State hospital, contractor promote waste reduction
The Massachusetts Department of
Environmental Protection (MassDEP) and the U.S. Environmental
Protection Agency (EPA) presented Massachusetts WasteWise Waste
Reduction Leadership Awards to Lemuel Shattuck State Hospital
and Raytheon Company for using innovative, incentive-based solid
waste contracting techniques to reduce trash and increase recycling
in their operations.
Both the hospital and the company
use an approach known as resource management (RM) contracting.
They they have given their solid waste contractors clear financial
incentives not to haul as much trash as possible, but to manage
resources in economically and environmentally responsible ways.
This reduces their disposal costs and dramatically increases the
amount of material they recycle.
Most organizations that generate
large quantities of waste would like to recycle more and pay less
for disposal, but optimizing their trash and recycling services
is rarely a priority compared with other, more pressing financial
and organizational concerns.
Yet because virtually all businesses
and most towns and cities obtain these services by hiring waste
management companies, RM contracting is an opportunity to make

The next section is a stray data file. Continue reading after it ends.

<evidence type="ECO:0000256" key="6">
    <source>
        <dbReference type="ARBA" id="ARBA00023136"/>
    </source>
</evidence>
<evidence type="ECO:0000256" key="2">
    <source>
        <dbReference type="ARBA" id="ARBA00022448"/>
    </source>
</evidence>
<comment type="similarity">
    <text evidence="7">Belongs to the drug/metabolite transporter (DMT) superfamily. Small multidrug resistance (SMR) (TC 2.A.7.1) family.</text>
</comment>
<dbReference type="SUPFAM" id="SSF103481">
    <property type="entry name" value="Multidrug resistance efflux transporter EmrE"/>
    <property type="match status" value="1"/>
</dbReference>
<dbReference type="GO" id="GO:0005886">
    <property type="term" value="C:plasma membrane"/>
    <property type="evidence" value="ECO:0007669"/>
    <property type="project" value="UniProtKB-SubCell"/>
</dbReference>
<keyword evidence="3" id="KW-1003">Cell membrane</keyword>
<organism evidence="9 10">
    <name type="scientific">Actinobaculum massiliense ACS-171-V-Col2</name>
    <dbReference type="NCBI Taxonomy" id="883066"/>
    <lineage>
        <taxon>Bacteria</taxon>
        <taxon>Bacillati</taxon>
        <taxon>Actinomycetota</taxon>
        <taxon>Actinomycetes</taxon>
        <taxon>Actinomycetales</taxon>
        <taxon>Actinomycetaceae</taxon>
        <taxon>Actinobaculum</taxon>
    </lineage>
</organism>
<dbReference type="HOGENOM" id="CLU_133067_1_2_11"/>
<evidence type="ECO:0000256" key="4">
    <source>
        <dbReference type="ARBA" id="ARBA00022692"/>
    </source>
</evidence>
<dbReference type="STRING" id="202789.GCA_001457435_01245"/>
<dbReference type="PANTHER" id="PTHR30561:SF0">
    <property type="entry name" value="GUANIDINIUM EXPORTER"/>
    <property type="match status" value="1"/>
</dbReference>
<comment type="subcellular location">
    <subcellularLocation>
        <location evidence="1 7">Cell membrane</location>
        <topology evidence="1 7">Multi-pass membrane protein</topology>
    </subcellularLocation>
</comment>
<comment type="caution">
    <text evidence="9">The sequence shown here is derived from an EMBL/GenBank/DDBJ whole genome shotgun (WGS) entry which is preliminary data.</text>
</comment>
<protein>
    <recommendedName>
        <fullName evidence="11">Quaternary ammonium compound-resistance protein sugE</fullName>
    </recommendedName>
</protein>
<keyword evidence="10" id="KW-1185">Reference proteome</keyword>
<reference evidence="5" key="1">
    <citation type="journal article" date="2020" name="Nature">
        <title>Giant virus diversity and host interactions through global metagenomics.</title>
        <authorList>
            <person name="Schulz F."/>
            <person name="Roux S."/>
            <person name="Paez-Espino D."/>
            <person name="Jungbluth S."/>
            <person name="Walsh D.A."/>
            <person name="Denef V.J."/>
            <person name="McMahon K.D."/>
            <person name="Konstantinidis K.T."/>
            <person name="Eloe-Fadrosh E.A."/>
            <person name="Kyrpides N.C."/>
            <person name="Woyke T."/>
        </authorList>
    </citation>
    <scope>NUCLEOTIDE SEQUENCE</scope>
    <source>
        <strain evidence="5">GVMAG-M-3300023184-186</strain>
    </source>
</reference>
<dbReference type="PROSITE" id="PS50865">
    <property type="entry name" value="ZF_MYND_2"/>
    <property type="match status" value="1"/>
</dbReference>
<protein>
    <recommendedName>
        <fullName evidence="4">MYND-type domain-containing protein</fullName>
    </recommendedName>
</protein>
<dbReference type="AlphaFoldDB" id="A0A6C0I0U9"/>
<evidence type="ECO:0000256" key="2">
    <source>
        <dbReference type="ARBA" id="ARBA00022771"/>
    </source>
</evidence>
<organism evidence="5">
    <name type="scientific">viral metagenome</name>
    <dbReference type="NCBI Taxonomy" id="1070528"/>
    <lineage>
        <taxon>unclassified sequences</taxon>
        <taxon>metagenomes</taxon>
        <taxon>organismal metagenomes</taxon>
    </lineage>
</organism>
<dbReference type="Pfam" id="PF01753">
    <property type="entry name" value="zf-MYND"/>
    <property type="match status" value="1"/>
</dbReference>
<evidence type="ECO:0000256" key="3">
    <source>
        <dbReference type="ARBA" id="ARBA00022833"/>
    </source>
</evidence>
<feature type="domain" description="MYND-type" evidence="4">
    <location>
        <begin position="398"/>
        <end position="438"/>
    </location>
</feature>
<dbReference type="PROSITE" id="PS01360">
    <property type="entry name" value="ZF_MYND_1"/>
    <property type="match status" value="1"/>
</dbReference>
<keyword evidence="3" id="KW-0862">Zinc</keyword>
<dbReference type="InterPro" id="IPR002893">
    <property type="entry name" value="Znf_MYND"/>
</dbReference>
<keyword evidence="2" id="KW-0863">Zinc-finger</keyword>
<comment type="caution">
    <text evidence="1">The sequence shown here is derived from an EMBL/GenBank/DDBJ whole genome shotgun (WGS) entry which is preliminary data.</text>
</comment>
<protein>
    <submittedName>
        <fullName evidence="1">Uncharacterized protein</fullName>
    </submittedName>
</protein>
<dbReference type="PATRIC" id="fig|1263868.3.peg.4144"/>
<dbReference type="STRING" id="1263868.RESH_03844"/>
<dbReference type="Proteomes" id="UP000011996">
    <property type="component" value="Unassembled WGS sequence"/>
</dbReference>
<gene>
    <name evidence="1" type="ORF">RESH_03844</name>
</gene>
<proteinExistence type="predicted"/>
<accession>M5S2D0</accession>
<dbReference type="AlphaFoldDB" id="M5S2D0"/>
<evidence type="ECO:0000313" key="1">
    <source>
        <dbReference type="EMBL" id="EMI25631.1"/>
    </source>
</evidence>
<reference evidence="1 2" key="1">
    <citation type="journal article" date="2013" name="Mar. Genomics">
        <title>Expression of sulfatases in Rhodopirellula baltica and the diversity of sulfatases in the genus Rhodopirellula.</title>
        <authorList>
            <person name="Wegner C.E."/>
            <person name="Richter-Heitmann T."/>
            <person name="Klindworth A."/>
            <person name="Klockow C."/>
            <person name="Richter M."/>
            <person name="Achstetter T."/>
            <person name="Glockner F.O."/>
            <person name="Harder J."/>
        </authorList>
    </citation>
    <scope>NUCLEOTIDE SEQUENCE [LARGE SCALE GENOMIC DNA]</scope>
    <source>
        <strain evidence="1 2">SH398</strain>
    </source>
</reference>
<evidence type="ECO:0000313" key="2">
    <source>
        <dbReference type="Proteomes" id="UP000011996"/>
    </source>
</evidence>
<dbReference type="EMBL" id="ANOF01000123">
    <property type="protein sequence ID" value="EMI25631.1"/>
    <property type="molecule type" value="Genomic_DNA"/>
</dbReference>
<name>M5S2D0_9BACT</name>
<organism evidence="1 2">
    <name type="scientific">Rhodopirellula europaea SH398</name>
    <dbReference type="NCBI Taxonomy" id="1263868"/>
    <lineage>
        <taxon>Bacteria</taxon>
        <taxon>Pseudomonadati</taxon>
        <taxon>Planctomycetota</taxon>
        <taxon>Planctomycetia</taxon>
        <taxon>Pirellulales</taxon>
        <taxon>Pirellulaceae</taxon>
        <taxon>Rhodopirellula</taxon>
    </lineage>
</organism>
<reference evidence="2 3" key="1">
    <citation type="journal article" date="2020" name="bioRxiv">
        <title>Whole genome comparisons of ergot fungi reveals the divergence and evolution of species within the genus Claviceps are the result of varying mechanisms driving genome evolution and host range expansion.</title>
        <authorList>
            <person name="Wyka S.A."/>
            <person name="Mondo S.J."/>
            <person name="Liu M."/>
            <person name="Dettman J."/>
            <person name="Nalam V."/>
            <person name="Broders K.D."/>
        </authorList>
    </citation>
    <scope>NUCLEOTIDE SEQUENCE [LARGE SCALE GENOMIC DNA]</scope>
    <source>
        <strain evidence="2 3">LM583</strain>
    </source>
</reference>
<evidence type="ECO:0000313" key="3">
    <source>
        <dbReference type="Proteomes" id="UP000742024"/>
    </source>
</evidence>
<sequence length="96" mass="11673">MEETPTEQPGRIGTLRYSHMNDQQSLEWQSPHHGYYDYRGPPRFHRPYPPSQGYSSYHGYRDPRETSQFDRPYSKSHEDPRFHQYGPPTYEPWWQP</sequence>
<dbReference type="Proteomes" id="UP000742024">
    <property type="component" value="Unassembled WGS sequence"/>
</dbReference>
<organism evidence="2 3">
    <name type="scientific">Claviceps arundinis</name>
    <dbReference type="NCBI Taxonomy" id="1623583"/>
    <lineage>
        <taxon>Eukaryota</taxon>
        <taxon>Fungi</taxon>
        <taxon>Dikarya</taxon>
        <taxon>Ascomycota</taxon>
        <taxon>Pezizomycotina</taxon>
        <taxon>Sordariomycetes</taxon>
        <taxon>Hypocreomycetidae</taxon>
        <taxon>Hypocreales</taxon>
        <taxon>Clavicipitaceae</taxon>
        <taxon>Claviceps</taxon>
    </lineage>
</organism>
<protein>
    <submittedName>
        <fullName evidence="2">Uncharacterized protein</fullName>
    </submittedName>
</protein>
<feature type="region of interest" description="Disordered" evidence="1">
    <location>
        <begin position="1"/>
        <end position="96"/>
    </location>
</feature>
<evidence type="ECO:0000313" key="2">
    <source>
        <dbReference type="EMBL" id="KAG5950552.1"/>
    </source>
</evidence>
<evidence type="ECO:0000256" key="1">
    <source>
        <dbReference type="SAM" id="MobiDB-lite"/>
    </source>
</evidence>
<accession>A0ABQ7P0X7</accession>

a real difference.
“Using this common sense
approach to waste management, we are likely to see a win-win:
less solid waste going to landfills, more materials being recycled,
and financial advantages for all parties,” said Robert W.
Varney, regional administrator at EPA’s New England regional
office in Boston. “RM contracting has the potential to transform
the waste disposal industry.”
Lemuel Shattuck, a 278-bed in-patient
state hospital located in Jamaica Plain, is in the second year
of its contract with Save That Stuff, a Charlestown-based recycler.
During the first year, Shattuck generated 11 percent less trash,
saved roughly $11,000 in avoided disposal costs, and more than
quadrupled its recycling - from 14 tons to 58 tons - by adding
five new materials to the list of those it collected for recycling.
Headquartered in Waltham and
one of the nation’s largest defense contractors, Raytheon
went out to bid for solid waste and recycling services at eight
of its Massachusetts facilities, with an aim of giving its new
contractor incentives for helping the company throw away less
and recycle more, and for continuously doing better.
“Raytheon has been a WasteWise
member for years, and has a very active waste reduction and recycling
program,” said Brian Balukonis, senior environmental quality
engineer for the company. “We hope this contract will help
us get to the next level of managing our resources more effectively
MassDEP and EPA give Massachusetts
WasteWise Waste Reduction Leadership Awards annually in recognition
of organizations that have demonstrated recycling leadership,
sustainability, and innovation. The two agencies jointly fund
the Massachusetts WasteWise Program, which provides waste reduction
assistance to businesses and organizations. Participation is voluntary.